And yeah, men, then niching down further as an everyday athlete focused on the health of athletes, working with some, having some conversations with collegiate and professional athletes as well as executive programs.
[00:26:09] Detective Ev: I’m definitely excited. I know we’re getting a little bit ahead, but I’d love to review this in six months to a year and see where you’re at. Because what’s cool about you is I can obviously tell you’re super into this and a smart guy. But there’s something I’ve noticed that obviously we already acknowledge men are sometimes reluctant to this and I think it’s because they don’t relate to it.
What’s cool about you is, good looking dude, healthy looking, and you don’t come across as nerdy as you probably are in the back of your head. I have my moments. I can fake it sometimes. And then I start talking too much. I’m like, oh crap, I got to shut up. And I think where this is really useful is a lot of men, they’re going to relate to someone like you more. Sales leader guy, athlete. Cool, I’ll actually learn from him. And it opens up a conversation that sometimes is very hard to have.
Respect the Rest: Putting it Together
Unfortunately, a lot of men, their first symptom that they ever take care of is a major diagnosis or a heart attack or something happens at work. That should not be the first symptom that men are getting help for. This needs to start much earlier and then we could have a lot better lives.
Same with women, right? There’s plenty of women out there that do the same thing. They’ll push until they get that diagnosis. It’s like holy crap guys, there was stuff going on for years. There’s a decade of half the time a human should be sleeping before things really got out of hand for you, right?
[00:27:21] Scott Shortmeyer: Yeah, 100 percent. The drivers are different for men and women but at the end of the line the issue is similar. You know seeing my wife and friends and you got moms who are mom’s taxi and running all over and maybe have careers as well. So, that’s an intense thing.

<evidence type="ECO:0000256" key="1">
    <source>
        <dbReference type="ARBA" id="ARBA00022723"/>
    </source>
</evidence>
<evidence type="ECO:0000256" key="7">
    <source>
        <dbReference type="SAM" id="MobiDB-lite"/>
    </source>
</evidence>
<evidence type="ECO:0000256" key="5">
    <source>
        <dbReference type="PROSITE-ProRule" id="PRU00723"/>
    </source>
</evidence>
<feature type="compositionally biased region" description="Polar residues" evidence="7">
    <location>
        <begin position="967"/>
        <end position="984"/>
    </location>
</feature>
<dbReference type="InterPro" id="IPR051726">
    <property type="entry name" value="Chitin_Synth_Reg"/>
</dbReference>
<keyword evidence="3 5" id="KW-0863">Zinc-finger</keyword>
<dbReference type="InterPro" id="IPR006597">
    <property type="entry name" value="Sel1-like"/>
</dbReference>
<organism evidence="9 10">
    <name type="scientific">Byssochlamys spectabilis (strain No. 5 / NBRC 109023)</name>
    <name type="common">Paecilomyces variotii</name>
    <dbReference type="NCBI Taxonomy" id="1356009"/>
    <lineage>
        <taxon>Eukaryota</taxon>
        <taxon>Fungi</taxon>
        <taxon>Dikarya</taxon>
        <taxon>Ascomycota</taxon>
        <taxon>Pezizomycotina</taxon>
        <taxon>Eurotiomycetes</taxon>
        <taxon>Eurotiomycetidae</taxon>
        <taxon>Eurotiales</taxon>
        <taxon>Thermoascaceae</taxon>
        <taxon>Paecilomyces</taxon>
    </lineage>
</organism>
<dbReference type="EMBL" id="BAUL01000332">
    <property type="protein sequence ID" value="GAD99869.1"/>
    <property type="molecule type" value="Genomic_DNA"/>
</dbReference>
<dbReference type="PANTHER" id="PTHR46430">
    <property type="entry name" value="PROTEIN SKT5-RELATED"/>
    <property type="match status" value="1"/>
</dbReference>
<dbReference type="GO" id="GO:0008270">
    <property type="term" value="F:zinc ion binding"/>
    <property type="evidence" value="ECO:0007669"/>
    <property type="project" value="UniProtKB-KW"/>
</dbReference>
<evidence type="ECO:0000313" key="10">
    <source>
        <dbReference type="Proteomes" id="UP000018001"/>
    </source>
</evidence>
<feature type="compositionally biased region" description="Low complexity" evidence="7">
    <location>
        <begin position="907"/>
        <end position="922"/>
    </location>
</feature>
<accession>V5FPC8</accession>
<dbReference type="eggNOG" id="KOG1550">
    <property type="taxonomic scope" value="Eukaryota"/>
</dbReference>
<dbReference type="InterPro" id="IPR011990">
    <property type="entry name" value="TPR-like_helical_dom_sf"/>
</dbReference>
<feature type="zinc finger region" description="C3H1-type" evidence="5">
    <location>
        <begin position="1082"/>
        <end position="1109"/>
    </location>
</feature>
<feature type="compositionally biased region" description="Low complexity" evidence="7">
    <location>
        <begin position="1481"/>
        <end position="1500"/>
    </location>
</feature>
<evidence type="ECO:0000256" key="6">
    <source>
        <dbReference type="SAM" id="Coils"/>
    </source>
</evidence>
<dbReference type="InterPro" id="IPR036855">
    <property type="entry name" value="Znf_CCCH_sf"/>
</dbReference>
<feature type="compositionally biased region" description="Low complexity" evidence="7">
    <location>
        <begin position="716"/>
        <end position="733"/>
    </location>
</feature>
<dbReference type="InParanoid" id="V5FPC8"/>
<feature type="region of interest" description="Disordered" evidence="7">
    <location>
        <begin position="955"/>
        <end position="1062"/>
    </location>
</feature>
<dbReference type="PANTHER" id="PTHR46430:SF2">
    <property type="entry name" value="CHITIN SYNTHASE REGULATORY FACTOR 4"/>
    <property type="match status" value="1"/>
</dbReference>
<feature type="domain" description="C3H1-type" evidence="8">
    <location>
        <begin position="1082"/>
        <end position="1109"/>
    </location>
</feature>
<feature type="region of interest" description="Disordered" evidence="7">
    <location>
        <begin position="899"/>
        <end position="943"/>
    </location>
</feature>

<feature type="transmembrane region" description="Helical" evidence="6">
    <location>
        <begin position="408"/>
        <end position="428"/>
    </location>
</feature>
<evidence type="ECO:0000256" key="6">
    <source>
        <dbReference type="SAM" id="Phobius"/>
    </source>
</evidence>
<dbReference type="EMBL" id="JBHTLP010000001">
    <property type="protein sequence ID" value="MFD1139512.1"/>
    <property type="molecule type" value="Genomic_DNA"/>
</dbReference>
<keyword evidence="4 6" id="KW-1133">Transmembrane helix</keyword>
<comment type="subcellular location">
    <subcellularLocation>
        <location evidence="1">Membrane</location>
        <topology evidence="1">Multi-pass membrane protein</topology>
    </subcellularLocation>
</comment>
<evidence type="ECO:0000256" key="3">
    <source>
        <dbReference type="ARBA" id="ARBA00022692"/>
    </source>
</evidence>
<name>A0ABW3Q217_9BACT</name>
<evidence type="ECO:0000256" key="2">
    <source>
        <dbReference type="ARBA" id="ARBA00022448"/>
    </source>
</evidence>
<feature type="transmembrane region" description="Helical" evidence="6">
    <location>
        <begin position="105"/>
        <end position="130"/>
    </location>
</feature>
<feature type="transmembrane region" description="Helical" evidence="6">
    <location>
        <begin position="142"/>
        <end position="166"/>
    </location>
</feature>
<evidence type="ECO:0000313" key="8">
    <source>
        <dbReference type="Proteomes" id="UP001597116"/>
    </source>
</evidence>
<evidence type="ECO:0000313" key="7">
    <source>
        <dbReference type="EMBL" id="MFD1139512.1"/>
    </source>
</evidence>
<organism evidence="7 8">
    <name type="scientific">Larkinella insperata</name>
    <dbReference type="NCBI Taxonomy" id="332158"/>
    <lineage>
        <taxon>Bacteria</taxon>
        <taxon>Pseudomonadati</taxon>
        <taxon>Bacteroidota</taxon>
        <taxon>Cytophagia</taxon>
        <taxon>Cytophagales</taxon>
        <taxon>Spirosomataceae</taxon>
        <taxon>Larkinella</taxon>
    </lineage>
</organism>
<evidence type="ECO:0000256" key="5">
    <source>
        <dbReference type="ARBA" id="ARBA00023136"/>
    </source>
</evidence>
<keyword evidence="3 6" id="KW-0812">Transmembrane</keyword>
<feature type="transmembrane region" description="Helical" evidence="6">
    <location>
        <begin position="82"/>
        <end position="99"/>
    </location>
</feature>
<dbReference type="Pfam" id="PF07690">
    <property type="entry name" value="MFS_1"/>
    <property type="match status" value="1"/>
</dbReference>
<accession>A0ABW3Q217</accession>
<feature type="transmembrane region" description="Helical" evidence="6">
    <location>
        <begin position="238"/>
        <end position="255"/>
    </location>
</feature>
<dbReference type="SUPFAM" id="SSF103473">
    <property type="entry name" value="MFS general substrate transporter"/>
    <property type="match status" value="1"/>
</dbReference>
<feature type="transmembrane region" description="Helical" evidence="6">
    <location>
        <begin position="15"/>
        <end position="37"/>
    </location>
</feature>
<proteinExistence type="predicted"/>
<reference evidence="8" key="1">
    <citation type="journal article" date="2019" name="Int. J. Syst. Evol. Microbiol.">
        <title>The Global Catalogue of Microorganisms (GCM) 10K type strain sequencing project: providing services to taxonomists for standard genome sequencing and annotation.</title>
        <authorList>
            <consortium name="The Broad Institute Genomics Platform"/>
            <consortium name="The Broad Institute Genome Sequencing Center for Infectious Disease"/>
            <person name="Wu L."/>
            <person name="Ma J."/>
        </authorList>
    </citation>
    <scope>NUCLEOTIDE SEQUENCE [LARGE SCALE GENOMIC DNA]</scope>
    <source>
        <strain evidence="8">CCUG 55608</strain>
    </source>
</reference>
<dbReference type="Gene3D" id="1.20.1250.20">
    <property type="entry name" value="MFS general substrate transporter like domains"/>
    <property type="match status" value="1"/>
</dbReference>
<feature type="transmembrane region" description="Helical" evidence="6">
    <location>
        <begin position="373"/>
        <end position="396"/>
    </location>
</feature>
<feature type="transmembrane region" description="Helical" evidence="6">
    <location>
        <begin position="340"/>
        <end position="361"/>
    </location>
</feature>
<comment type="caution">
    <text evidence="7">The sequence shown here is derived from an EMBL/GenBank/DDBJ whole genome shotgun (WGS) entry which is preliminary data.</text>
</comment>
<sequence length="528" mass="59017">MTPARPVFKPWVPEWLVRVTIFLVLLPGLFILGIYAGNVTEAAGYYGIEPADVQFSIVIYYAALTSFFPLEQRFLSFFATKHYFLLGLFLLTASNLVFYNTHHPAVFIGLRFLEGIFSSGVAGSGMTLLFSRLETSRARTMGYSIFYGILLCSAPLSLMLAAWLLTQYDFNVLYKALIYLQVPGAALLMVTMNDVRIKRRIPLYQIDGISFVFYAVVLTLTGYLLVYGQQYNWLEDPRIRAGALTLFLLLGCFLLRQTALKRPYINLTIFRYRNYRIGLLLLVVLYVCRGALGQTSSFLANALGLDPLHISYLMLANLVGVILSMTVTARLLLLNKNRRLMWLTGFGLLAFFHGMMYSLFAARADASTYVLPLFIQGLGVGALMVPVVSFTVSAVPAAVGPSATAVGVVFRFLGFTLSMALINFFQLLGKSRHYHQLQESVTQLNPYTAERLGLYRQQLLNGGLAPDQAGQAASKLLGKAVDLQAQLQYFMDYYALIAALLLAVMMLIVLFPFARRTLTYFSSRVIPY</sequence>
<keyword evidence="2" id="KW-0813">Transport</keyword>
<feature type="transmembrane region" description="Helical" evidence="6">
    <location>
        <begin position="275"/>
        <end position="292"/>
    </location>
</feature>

And then for the men, yeah, we are definitely reluctant to speak up. We somehow have validated the lone wolf mentality and I’ve got this. And you probably do, but you do need support and collaboration and partnership and an ability to figure out when things are not going well and having the skill to understand or somebody to talk to, to address the indicator lights.
I think it started out the conversation of like just a lacked awareness, right? I didn’t see the red car. So, putting together what I call the science and the subjective of the lab work and then how I feel and trying to understand how I feel and what those things are and what’s driving those things.
Respect the Rest: Neglecting Rest
Eating something and feeling bloated an hour later is not normal, but we’ve normalized it, right? Or whatever, fill in the blank. Or they’re always on. I’m a, like you said, a doer. Wind me up and point in a direction and I’ll go. I think many men are like that, right? It’s just the get-her-done mentality. I’m not shunning the get-her-done or there’s other phrases that probably won’t bear repeating, but the just get-her-done mentality. But you have to account for the rest and all that, right?
I mentioned the podcast and you need hashtags, but #respect the rest. And I think that to me is a cultural issue that we have everywhere that we’ve culturally ignored rest and culturally accepted the 2 AM as a must every single day in order to achieve success and it’s not. Then you throw in all the other stuff like over caffeinate it and blah, blah, blah.
[00:29:25] Detective Ev: Really well said. And the causes of this are multifaceted, right? Because on one end, you have a very practical thing of just speaking for society. At one point, maybe 50 years ago, one income, 40 hours a week could have provided for a family. And generally speaking, that’s hard for a lot of people to do now. So, you have the very practical side of working, not resting, because some people have to.
I’ve been on both ends of this, right? I’ve been in that too, especially in the early twenties. That’s exactly what it was. But there’s a time now where things are going well, and I still find myself in that same thing. So, I think it’s okay to want to be a guy and go achieve things and do this stuff.